UK soul signer Alex Clare's Diplo-and-Switch-produced ballad "Too Close" has been scaling the iTunes charts lately, largely due to its visibility in Internet Explorer commercials aired non-stop during the NCAAs, likely among other places. (Yes, IE still advertises—news to us too.) Good to see it getting the exposure—the song is a stunner, a tense, heartbreaking torch song whose dubstep breakdown actually takes place in the chorus, being twice as effective as a result. (Clever, clever, DipSwitch.) In a year that's already packed a healthy number of untraditional smash hits, "Too Close" seems fairly likely to be next in line, which is totally cool by us.

For more mixtape jams, including some fun and/or Fun. remixes, click NEXT.


We've talked already about the greatness of Santigold's "Disparate Youth," the second leaked track in as many tries from Santi's upcoming Master of My Make Believe to raise our expectations for the album to near-dangerous heights. Improbably, the recent remix of the song by 2 Bears might even be better, despite cutting out the chopped-guitar hook and dreamy "ah-ah"s that provided the meat of the original song, and accelerating the song from a dubby shuffle to a grimy two-step—turns out that Santigold's voice sounds awesome over some squelchy synth-bass and a more up-tempo dance beat. (If you're impressed with this, be sure to check out 2 Bears' fine 2012 debut LP Be Strong as well.)


Not only were One Direction able to correctly guess how many members there were in 5ive during our Boy Band Quiz—not that that is necessarily a huge accomplishment—but they were able to spot the quintet's "Slam Dunk (Da Funk)" as a real boy band song title, even singing a couple bars of the late-'90s classic. OK, "classic" might be a tiny stretch—even if you were to deem one 5ive song as such, it would probably be the more popular "When the Lights Go Out"—but c'mon, can you get any more 1997 than this? (You can not.) Be sure to remember to vote for Scott Robinson in the Great Boy Band Hair-Off, by the way—he's trailing A.J. of hte Backstreet Boys 68% to 32%.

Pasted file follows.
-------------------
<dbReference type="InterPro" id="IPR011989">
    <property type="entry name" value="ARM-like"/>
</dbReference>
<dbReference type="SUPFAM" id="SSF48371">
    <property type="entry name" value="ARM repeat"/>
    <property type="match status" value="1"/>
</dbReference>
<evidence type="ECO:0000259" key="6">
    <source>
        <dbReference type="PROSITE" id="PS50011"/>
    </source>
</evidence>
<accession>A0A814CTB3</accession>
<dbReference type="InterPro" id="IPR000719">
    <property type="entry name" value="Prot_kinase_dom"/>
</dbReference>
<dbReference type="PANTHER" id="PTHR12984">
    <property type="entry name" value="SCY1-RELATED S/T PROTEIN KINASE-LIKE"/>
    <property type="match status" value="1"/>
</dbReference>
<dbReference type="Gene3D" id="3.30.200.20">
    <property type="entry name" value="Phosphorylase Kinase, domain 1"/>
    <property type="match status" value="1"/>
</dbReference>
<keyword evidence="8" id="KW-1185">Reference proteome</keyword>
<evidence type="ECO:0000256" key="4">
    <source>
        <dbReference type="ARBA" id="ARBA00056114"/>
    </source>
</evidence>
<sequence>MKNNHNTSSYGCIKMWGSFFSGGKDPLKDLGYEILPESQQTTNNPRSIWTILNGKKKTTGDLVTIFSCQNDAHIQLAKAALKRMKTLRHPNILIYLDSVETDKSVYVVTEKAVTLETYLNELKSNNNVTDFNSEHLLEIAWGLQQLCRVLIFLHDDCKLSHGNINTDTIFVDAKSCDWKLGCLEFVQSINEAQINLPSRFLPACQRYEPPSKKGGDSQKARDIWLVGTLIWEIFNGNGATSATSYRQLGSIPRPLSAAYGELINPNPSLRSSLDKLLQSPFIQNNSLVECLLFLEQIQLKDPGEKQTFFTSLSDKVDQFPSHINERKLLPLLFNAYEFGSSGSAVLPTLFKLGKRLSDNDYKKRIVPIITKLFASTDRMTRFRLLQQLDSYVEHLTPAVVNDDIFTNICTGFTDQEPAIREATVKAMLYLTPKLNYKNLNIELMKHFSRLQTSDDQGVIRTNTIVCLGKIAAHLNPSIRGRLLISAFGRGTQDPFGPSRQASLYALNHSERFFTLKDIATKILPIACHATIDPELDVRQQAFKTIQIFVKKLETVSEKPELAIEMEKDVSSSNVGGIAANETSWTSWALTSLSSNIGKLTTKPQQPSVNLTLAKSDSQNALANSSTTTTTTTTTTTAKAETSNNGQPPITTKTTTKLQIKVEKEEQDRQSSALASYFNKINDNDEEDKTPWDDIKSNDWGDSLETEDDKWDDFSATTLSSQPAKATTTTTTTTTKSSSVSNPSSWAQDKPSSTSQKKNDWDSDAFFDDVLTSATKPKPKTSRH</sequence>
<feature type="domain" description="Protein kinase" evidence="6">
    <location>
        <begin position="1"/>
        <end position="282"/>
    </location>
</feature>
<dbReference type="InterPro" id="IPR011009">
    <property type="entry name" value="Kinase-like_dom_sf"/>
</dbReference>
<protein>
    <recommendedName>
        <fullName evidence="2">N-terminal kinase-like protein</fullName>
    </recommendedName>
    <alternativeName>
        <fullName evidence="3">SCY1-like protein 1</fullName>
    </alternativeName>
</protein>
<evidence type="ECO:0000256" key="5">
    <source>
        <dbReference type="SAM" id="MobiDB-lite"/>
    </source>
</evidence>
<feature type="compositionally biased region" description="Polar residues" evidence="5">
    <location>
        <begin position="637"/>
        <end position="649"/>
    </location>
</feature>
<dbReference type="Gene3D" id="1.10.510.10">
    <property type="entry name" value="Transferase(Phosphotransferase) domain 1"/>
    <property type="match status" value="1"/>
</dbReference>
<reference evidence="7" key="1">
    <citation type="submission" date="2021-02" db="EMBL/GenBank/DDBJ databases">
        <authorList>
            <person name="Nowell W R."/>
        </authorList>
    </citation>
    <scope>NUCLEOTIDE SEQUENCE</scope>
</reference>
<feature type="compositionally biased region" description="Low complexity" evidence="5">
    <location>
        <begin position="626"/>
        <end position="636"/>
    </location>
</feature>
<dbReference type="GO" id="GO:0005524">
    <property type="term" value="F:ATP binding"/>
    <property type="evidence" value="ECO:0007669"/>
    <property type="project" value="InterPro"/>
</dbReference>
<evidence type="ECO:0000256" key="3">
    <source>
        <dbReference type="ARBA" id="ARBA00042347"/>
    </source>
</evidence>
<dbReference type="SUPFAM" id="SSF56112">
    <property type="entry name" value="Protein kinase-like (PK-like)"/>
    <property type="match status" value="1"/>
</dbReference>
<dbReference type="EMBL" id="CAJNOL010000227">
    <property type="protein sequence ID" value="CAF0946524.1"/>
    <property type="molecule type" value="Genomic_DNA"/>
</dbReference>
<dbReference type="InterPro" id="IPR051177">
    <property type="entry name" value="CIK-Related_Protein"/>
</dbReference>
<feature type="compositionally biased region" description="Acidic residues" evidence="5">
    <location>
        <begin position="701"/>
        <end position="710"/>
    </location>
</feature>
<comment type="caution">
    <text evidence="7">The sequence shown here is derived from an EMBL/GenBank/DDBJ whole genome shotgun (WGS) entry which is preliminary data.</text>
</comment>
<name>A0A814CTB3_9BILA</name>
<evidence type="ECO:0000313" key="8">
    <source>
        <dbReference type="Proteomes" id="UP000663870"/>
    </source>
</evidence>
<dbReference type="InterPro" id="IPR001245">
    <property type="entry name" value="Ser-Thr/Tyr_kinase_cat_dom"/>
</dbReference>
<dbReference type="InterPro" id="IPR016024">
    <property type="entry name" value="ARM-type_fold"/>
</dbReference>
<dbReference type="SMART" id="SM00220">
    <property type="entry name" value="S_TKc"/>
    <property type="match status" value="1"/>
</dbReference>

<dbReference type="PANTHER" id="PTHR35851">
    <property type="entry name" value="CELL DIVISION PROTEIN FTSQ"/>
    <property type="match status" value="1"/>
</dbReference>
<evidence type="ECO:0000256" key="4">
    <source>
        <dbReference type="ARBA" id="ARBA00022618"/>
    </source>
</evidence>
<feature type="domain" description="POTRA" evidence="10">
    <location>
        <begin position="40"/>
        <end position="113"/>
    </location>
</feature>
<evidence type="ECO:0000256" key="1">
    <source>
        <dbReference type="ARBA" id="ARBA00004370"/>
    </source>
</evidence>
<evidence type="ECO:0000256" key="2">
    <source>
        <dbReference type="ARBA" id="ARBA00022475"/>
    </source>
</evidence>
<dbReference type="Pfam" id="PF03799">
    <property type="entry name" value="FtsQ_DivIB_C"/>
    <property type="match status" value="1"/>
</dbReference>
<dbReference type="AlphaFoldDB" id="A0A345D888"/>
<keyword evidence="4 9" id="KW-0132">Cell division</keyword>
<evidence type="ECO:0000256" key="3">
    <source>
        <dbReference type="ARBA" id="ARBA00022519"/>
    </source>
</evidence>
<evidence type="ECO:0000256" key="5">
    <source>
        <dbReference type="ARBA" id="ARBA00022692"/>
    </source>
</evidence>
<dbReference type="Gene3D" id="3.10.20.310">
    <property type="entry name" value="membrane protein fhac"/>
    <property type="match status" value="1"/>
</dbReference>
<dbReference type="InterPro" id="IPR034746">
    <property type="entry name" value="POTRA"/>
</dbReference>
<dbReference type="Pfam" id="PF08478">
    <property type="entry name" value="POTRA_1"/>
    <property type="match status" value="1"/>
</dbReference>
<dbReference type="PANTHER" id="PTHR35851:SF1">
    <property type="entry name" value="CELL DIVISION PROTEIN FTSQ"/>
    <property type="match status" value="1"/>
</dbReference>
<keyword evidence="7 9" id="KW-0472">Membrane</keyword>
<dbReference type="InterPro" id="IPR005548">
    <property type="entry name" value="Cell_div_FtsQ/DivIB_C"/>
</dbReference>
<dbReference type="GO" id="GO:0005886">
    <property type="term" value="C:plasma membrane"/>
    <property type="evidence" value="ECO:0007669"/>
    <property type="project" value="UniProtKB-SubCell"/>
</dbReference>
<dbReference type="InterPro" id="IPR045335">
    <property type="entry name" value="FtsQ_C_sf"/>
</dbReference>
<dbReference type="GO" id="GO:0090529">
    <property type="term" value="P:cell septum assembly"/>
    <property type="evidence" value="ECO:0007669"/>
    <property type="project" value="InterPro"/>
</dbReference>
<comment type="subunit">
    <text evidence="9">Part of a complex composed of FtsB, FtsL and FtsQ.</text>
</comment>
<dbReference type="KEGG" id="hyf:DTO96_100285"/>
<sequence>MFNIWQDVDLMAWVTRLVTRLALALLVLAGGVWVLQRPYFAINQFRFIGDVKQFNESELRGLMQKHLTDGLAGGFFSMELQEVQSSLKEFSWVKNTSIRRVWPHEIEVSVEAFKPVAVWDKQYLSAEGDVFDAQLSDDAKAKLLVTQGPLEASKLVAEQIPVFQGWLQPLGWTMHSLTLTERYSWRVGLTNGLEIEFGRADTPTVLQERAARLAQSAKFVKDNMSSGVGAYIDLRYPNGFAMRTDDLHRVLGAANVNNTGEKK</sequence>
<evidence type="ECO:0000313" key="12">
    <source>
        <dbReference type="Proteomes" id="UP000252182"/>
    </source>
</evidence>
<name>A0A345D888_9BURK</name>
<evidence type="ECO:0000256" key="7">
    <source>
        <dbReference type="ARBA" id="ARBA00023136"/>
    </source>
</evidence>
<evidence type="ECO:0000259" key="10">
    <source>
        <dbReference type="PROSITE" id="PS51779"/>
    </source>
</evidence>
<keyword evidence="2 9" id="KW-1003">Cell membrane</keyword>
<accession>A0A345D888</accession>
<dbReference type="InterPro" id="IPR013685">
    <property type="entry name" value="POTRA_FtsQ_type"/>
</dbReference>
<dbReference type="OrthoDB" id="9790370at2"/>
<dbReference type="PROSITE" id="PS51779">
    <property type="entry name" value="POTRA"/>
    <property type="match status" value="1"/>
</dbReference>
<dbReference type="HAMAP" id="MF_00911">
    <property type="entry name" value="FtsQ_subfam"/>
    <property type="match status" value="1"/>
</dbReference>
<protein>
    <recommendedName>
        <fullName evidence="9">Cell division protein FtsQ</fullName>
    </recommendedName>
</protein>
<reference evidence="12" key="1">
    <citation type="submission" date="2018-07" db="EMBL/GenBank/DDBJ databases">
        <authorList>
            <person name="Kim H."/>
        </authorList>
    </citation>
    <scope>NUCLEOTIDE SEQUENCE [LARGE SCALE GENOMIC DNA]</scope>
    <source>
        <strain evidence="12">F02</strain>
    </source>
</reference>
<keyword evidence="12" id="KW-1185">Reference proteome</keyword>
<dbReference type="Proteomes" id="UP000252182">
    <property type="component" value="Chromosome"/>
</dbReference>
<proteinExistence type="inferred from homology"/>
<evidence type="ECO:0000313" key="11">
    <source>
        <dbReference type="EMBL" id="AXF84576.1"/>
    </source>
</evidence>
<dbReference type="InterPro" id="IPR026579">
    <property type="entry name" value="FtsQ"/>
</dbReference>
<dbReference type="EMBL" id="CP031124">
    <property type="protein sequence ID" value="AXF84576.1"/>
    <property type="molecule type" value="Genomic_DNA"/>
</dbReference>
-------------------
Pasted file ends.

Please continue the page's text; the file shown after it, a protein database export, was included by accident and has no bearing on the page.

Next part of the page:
Speaking of late-'90s pop, you can't get much more representative than the Vengaboys' "Boom Boom Boom Boom," brilliantly interpolated bye Baltimore rapper/singer Rye Rye on her latest single "Boom Boom." It's a great job of freeing a fine hook from a song that, while catchy, becomes quickly insufferable, and the super-fun '80s video game video certainly helps. Is Rye Rye gonna finish that debut album already or what?


Looks like the days of Will Smith performing the theme cuts to his hit movies are sadly behind us, so let's take a look and listen back to the song that started it all for Big Willie in his post-DJ Jazzy Jeff days. C'mon, sing it with us: "The title held by me / MIB / Means what you think you saw, you did not see." Probably not what Patrice Rushen imagined would make up the enduring legacy of her biggest hit, but absolutely unforgettable for anyone who came of age in the late '90s.